Speaking to Jenny Lay-Flurrie, you’d never know she has been deaf almost all of her life. Even through her charming British accent, Lay-Flurrie speaks sparklingly clear – like a television news anchor.
Her job is senior director for Microsoft’s Accessibility Customer Experience, a demanding role that requires meetings, both in person and worldwide, with customers and co-workers for as many as nine hours a day. That’s a lot of listening and communicating for anyone.
But Lay-Flurrie takes it all in stride – and says she always has. As a toddler, Lay-Flurrie developed deafness as a result of measles, and her hearing has progressively declined since. Her sister has congenital hearing loss and her father has mild hearing loss as well. “It was a noisy home,” she joked. But she credits her parents, both school principals, for being acutely aware of her and her sister’s needs.
“My mom was just phenomenal and taught me to lip read from a very early age,” Lay-Flurrie says, who is from Birmingham, a large city about 120 miles north of London. “Primarily, the reason I’m able to speak as clearly as I do today and navigate in a hearing world like I do was from my mother’s influence.”
Lay-Flurrie went to a conventional grade school and was a high achiever through high school. She had some accommodations like sitting in the front of the class as well as using hearing aids, but lip reading, she says, helped her most. She later went to a music school, studied to be a clarinetist, and graduated with a music degree.
“It was not always easy,” she says. “I would never, ever say that it was. There were definitely moments where I came across obstacles, but you just have to get over them.”
As much as Lay-Flurrie loved music, after college she realized that she needed to find a reliable job that would pay the bills. “I knew that I had a great future ahead of me whatever that was. I thought, ‘I’m not going to let my disability control that. I’m just not,’” she says.
She found her niche in information technology. For many years, she worked in information technology service and support roles for companies in the U.K. and Germany. She joined Microsoft in 2005, and moved to the United States a year later.
Lay-Flurrie first worked as senior director of Advertising Support and Services within Microsoft’s Customer Service and Support Division, where she was responsible for the service and support of Microsoft’s Search Online Advertising Products (like Bing and Ad Center), as well as services and sales, driving $50 million in revenue. Also in this role, she saved the company more than $10 million by instituting improvements to the products as well as a better customer experience.
Now Lay-Flurrie heads the Accessibility Customer Experience, where she manages the customer experience of Microsoft’s products for users with disabilities. “We’re really trying to drive initiatives to better support and understand the customer experience, allow that customer voice to come through to help us do great things with our products now and in our future,” she says.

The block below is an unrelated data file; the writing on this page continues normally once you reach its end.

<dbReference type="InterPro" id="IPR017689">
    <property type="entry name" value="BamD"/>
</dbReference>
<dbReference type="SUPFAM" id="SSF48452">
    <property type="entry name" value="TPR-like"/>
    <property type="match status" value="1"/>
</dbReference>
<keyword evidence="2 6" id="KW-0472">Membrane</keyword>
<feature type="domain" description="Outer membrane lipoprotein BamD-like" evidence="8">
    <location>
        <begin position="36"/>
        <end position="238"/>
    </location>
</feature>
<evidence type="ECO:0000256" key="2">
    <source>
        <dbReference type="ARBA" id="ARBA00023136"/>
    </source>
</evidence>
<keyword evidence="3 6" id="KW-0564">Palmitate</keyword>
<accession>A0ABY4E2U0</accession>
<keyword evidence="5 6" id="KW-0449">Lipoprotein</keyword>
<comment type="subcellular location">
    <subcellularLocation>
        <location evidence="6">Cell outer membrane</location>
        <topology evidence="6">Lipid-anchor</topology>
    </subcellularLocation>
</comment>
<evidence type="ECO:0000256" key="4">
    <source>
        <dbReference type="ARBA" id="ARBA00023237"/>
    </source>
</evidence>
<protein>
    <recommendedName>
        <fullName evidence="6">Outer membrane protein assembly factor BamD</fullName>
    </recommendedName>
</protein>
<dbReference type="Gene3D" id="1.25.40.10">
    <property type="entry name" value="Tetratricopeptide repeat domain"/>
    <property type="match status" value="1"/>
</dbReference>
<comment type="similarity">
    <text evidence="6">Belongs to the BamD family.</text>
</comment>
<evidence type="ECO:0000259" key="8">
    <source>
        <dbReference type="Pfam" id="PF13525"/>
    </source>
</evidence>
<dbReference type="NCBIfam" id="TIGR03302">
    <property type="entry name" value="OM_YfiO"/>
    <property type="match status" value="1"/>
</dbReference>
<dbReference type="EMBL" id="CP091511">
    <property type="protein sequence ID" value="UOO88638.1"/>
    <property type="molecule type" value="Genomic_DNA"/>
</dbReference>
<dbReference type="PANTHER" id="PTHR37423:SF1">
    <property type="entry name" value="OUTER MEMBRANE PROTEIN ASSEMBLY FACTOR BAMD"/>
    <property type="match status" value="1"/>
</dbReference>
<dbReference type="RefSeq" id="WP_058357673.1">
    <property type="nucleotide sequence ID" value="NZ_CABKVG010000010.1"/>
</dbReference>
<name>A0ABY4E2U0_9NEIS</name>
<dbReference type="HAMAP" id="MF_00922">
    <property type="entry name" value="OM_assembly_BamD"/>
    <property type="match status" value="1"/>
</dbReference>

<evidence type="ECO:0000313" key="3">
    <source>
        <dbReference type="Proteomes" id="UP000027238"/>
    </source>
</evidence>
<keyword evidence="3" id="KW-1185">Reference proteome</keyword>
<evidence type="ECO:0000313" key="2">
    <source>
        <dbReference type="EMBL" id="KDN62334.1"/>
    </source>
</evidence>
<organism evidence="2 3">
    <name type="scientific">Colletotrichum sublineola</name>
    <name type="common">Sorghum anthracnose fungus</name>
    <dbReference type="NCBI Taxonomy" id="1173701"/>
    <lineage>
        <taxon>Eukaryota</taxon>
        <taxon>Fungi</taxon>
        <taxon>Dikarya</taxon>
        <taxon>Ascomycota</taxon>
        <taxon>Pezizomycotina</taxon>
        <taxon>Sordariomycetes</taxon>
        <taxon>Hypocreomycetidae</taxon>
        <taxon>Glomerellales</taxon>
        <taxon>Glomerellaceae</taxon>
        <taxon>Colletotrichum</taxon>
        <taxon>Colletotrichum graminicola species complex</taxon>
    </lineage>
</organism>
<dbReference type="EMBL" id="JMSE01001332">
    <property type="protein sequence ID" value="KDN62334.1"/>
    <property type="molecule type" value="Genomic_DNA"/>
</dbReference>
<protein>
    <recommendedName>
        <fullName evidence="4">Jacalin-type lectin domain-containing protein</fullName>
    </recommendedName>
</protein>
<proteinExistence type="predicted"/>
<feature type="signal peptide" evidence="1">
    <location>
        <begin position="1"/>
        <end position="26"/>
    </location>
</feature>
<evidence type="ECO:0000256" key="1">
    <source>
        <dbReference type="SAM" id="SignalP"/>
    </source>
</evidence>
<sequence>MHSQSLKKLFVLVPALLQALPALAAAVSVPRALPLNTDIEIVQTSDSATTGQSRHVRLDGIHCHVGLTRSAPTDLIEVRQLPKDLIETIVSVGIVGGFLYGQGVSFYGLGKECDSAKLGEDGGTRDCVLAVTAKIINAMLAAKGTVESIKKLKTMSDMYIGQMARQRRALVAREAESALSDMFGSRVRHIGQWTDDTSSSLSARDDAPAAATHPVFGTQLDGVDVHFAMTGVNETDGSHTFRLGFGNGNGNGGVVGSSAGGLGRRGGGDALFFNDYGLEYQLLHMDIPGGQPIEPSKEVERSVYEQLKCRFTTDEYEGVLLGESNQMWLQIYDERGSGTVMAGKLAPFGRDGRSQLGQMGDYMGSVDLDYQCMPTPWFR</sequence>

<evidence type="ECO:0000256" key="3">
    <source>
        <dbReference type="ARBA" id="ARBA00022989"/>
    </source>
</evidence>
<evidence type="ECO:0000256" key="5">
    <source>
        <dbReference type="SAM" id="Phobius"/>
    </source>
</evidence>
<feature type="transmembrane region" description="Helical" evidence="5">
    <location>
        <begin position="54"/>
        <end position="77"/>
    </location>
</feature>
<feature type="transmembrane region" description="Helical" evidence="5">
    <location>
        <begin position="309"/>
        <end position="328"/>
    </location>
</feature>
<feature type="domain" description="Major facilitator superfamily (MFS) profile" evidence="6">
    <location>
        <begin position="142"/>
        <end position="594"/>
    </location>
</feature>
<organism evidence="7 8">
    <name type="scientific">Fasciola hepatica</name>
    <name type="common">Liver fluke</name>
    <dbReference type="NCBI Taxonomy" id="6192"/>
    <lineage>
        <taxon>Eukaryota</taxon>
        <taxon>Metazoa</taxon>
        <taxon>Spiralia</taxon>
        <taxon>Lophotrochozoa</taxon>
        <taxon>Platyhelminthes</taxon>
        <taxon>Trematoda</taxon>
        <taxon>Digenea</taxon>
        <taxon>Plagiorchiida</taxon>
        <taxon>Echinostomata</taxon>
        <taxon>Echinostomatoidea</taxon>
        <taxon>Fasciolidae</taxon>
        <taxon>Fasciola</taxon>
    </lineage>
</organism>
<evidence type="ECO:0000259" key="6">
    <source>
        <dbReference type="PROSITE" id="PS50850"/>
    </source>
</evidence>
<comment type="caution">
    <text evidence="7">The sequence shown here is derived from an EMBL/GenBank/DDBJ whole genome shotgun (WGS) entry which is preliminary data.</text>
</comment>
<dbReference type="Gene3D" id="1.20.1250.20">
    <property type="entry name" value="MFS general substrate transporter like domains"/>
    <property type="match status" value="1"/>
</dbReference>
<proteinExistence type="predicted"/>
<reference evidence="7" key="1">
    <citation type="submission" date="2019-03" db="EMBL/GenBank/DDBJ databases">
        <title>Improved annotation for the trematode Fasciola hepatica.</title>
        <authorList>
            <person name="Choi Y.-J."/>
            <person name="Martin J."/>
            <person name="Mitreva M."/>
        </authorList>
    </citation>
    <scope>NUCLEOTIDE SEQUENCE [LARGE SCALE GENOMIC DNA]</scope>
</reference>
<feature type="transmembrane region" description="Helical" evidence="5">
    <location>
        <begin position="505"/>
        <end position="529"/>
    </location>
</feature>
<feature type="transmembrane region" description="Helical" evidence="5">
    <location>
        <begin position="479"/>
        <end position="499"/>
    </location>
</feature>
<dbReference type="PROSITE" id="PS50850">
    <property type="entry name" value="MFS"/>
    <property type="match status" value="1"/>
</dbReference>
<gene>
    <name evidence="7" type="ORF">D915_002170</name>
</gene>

“I would say the key thing that makes Jenny the right leader for this role is passion: Passion for those with disabilities, passion for Microsoft, and passion for our customers. Put those three things together in a single person and it drives impact,” says Rich Kaplan, vice president, Customer Partner Experience at Microsoft.
Lay-Flurrie loves the demands and dynamics of her career, but it is not without its challenges, especially for someone with deafness. For example, often there are meetings where 30 people will be on a conference call (she has one or two American Sign Language interpreters or real-time captioning, depending on the call), making it nearly impossible to keep up. So it’s up to her to level the playing field. “I’ll say, ‘Sorry guys, you really have to decide who’s talking – but one of you, not two.
Another challenge is the meeting space itself. Oblong tables and dim lighting tend to be tough for lip readers, says Lay-Flurrie who prefers the proximity of people at a round table with brighter lighting. Often she will request a round table in a well-lit room to ensure better communication.
Lay-Flurrie says it’s her conviction and courage that helps her get through the various work challenges, in addition to taking advantage of technologies like hearing aids, captioning, interpreters, video conferencing and e-mail. “If I don’t ask. … If I don’t have what I need to be successful, the only one who is going to lose out is me,” she says. “You have to own your disability.”
Outside of her role, Lay-Flurrie also chairs the cross-disability group at Microsoft, an employee resource group, where the focus is on enabling people to be successful regardless of ability. Her compassion and understanding benefits everyone, says Rob Sinclair, chief accessibility officer at Microsoft. “Every day, Jenny brings great passion and a wonderful sense of humor to her work, and I consider her a key contributor to our on-going pursuit of a fully inclusive workplace and accessible products and services,” he says.
Even with all these contributions to Microsoft, there’s no time for Lay-Flurrie to rest on her laurels. “I’m nowhere near done,” she says. “Oh no. There’s much more to come.”